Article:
MONACO (Reuters) - It took Jenson Button five corners of the Monaco Grand Prix circuit on Thursday before he started to chuckle.
The 2009 world champion had not driven a Formula One car for seven months and was accelerating around one of the trickiest of tracks in a McLaren that was wider and faster than the one he last raced.
“I had a little giggle to myself as I headed into Mirabeau,” said the Briton after ending the first day of practice around the twisting, metal-fenced harbourside streets with the 12th fastest time.
“It’s a lovely experience for me to drive these cars. Have I missed it? I haven’t missed it, no. But when you jump in the car you definitely enjoy the moments that you have,” he said.
“I definitely stepped away at the right time and I haven’t missed driving a Formula One car. But today I really enjoyed it, more than I have for a couple of years to be fair,” said the 37-year-old.
Former champions McLaren have not won a race since Button’s last victory, in Brazil in 2012, and are the only team yet to score a point this season.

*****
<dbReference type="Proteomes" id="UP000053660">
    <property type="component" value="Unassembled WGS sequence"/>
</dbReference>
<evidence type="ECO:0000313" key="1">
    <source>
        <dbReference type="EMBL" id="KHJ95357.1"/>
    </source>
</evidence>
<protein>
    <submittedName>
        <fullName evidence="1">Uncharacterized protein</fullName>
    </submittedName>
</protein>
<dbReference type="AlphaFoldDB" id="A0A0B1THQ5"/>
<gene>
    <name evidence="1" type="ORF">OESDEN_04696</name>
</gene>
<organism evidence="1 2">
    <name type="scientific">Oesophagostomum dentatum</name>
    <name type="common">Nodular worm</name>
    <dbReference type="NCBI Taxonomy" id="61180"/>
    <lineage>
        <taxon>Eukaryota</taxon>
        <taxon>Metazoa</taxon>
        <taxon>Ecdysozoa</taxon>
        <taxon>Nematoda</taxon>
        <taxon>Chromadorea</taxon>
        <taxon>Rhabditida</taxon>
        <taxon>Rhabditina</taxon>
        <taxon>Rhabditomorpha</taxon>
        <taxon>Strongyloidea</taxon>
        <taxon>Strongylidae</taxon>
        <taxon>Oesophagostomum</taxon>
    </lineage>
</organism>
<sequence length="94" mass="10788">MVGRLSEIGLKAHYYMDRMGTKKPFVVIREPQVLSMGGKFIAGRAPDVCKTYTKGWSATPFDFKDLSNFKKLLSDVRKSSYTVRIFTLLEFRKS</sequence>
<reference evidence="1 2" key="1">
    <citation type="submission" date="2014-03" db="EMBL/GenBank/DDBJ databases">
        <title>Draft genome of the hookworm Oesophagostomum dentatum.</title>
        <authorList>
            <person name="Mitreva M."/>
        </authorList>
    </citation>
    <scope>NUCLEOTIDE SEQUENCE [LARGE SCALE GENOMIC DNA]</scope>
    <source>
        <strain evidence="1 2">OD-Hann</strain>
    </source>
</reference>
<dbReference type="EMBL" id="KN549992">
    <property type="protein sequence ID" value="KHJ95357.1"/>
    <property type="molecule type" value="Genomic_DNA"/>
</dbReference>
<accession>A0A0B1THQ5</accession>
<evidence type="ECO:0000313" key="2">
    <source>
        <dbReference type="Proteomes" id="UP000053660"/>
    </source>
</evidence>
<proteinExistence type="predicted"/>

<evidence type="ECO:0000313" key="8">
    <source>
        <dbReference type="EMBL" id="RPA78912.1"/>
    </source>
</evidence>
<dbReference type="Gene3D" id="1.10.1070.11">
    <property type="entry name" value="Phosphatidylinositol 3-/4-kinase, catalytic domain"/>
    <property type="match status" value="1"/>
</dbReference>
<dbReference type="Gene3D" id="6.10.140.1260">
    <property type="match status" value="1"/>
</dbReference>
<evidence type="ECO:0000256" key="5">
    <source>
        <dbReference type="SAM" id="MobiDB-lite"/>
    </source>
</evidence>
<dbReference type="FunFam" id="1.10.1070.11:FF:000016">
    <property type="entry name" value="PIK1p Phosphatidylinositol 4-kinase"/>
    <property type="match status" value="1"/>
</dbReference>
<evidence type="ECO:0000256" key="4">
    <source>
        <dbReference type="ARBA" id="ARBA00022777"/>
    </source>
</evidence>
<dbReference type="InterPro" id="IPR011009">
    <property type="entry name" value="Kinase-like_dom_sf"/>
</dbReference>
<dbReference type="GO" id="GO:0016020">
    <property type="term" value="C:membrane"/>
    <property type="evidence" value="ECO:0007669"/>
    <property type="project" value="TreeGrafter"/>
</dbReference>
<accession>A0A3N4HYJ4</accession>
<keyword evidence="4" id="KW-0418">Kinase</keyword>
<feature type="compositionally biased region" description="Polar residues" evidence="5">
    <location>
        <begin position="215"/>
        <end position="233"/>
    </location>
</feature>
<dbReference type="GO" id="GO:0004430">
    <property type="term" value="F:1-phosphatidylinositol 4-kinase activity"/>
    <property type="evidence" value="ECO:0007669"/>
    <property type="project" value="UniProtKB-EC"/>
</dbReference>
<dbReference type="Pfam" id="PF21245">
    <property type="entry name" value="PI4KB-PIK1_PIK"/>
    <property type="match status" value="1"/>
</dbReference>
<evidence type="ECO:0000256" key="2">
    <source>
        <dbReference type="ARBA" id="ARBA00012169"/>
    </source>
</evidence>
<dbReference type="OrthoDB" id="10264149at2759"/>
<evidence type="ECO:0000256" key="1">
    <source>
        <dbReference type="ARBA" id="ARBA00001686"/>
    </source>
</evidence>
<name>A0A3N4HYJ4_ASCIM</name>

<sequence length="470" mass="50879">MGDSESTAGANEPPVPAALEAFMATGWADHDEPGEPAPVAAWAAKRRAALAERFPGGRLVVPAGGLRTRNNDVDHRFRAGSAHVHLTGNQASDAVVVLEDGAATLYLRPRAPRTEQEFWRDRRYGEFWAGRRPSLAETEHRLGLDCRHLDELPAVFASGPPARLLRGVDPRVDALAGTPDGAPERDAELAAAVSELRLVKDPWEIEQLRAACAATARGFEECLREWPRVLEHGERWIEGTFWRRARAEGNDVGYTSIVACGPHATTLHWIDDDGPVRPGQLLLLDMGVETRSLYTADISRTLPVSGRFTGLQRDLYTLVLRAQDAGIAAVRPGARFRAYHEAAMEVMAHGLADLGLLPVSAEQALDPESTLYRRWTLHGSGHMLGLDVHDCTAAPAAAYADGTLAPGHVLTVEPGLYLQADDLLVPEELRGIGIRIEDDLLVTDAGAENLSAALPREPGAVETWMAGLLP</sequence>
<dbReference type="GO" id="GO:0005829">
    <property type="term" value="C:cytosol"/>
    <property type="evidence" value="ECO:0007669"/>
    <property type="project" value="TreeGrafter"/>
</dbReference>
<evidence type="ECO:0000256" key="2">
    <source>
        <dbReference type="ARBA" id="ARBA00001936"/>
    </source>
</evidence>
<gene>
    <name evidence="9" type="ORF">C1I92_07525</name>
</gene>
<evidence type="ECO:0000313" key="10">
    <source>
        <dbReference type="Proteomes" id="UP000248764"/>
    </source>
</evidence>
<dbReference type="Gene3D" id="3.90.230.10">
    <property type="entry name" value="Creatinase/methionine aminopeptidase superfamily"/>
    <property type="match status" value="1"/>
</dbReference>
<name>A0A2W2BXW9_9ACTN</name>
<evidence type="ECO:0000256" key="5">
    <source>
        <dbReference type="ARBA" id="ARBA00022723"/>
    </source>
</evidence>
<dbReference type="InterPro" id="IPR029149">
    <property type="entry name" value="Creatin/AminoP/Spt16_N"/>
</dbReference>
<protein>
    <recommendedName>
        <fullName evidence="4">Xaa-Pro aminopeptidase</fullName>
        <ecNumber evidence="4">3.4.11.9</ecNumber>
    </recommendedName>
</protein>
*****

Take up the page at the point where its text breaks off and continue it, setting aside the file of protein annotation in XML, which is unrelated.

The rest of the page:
But there are signs that the engine problems that have tormented them, and led to Button’s one-off return when Fernando Alonso decided to race in the Indianapolis 500 this weekend instead of Monaco, are being addressed.
Double world champion Alonso qualified seventh in Spain two weeks ago and the slowest of tracks could be McLaren’s best opportunity yet.
“I think you’ve always got to think points are possible if you can finish the race,” said Button, who confessed to feeling like a rookie at times on Thursday rather than the most experienced driver in the pit lane.
The 2017 cars are several seconds a lap quicker this year, with fatter tyres and revised aerodynamics allowing drivers to take some corners flat out.
“You can brake a lot later. The problem for me is that I don’t have the confidence yet,” said Button, who left the sport at the end of last season after 17 years of grand prix racing.
“I arrive at the corners and I still think of the last seven years. That for me is the biggest difficulty,” he said.
”It’s mad driving around here in these cars. Tabac is unbelievably quick and you are arriving at the second part of the Swimming Pool super fast and it’s very enjoyable. A lot more than the last few years.
“I‘m enjoying it very much, probably more than I thought I would actually.”
Reporting by Alan Baldwin; editing by Mark Heinrich